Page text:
The parties to marriage were used take a vow during the marriage. The vows are simple declarations of equality.

“வாழ்வில் ஏற்படும் இன்ப – துன்பங்களில் சம பங்கேற்கும், சம உரிமை படைத்த, உற்ற நண்பர்களாக வாழ்வோம் என்று உறுதி கூறுகிறேன். வாழ்வில் என்னிடம் இருந்து என்னென்ன உரிமைகளை தங்களுக்கு எதிர்பார்க்க உரிமை உண்டோ, அதே உரிமைகளை எதிர்பார்க்க உரிமை எனக்கும் உண்டு!”

The vow translates as, “In all of life’s joys and troubles, we swear to share equal responsibility and equal entitlement/right, living as firm friends/companions. Whatever privileges you have the right to expect of me in our future, I have equal right to expect the same of you”.  The couple must be at least 21 and need to furnish name, age, and address proof. They also have to be accompanied by four witnesses.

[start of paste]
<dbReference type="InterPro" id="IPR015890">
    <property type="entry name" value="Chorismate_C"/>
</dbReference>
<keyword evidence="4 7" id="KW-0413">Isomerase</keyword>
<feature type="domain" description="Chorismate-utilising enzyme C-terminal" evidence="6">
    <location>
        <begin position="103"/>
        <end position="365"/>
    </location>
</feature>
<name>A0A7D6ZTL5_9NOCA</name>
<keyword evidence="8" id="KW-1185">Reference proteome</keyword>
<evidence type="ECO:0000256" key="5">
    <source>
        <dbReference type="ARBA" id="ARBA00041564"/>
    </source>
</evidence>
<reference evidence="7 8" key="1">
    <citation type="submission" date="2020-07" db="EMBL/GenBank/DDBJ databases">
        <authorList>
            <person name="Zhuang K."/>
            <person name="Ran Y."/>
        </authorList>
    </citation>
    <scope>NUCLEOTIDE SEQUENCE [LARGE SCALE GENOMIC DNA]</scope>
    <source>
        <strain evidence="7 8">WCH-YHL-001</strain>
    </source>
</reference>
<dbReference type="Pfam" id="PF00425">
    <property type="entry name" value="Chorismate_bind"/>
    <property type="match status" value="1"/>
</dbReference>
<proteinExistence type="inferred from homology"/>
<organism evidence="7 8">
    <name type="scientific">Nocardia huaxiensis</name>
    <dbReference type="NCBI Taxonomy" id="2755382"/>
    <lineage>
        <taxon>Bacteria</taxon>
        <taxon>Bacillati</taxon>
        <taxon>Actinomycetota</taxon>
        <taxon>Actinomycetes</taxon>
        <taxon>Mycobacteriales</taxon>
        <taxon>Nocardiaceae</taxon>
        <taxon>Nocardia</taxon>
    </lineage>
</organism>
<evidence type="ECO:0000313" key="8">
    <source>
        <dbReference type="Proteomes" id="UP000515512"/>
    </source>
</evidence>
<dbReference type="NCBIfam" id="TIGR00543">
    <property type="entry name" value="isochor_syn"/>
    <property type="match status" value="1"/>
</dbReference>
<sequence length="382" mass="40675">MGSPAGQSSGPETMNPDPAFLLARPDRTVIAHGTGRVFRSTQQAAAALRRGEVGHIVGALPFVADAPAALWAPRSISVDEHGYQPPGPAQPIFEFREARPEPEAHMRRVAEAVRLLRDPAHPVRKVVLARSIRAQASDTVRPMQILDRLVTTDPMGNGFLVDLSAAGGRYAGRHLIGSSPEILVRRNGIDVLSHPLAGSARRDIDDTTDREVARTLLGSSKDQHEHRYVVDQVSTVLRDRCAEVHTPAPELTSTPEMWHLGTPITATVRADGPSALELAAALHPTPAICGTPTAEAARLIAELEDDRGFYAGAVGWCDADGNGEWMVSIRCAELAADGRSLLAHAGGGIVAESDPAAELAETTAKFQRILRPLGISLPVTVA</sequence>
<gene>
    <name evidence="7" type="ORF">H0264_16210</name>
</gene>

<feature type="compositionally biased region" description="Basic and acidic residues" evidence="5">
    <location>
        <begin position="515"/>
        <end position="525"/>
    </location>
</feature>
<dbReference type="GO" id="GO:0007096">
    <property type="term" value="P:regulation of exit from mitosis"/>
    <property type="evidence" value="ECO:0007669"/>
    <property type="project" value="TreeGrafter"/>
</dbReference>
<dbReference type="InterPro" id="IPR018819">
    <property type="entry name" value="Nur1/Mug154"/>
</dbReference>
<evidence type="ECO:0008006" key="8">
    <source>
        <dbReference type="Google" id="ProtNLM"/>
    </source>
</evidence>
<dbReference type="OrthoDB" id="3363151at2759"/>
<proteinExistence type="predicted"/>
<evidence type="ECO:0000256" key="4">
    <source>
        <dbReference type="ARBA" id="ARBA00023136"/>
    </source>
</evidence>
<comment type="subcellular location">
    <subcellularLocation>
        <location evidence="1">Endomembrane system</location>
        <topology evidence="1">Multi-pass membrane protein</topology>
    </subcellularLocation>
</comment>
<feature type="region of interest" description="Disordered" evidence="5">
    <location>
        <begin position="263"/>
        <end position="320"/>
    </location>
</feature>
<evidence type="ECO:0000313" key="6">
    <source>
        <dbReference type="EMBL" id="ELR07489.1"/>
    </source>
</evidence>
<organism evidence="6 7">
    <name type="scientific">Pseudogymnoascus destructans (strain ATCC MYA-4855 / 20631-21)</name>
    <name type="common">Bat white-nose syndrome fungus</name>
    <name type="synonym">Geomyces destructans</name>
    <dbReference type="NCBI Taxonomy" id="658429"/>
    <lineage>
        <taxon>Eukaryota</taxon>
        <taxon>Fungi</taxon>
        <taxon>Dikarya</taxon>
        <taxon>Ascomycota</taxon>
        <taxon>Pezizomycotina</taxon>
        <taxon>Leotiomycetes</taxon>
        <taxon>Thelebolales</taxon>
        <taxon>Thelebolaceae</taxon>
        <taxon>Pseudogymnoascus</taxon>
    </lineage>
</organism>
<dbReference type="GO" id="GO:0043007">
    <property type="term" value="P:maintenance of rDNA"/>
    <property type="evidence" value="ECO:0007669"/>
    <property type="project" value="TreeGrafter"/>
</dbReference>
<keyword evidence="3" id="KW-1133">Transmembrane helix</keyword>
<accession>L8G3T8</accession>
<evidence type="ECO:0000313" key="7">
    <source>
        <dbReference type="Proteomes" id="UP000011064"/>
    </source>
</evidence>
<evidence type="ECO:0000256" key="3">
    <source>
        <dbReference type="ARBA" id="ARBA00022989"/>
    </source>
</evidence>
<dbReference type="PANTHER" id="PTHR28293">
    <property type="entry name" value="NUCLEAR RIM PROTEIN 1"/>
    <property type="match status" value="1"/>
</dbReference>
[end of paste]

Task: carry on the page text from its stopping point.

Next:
Tamil Nadu became the first state (followed by U.T. of Puducherry in 1971) to legalize Hindu marriages conducted without a Brahmin priest. This was the first file signed by Chief Minister C N Annadurai when the DMK gained power in the 1967 Madras assembly elections. Chief Minister C N Annadurai sent the rule draft to Periyar and at his suggestion changed “and” to “or” in the law text which made the thaali/mangalsutra optional in marriages. This was implemented as Hindu Marriage Act (Madras Amendment) Act, 1967, introducing Section 7A, permitting Suyamariyathai (self-respect) and Seerthiruttha (reformist) marriages as legal when solemnised in the presence of friends, relatives, or any other person by exchanging garlands or rings or by tying of a mangalsutra or by a declaration in a language understood by both parties that they accept each other to be their spouse. The law was passed by the Tamil Nadu assembly on 27 November 1967 and was approved by the President on 17 January 1968. This was officially announced in the gazette on 20 January 1968. The number of inter-caste and inter-religious marriages has increased in the state as a result of the self-respect movement.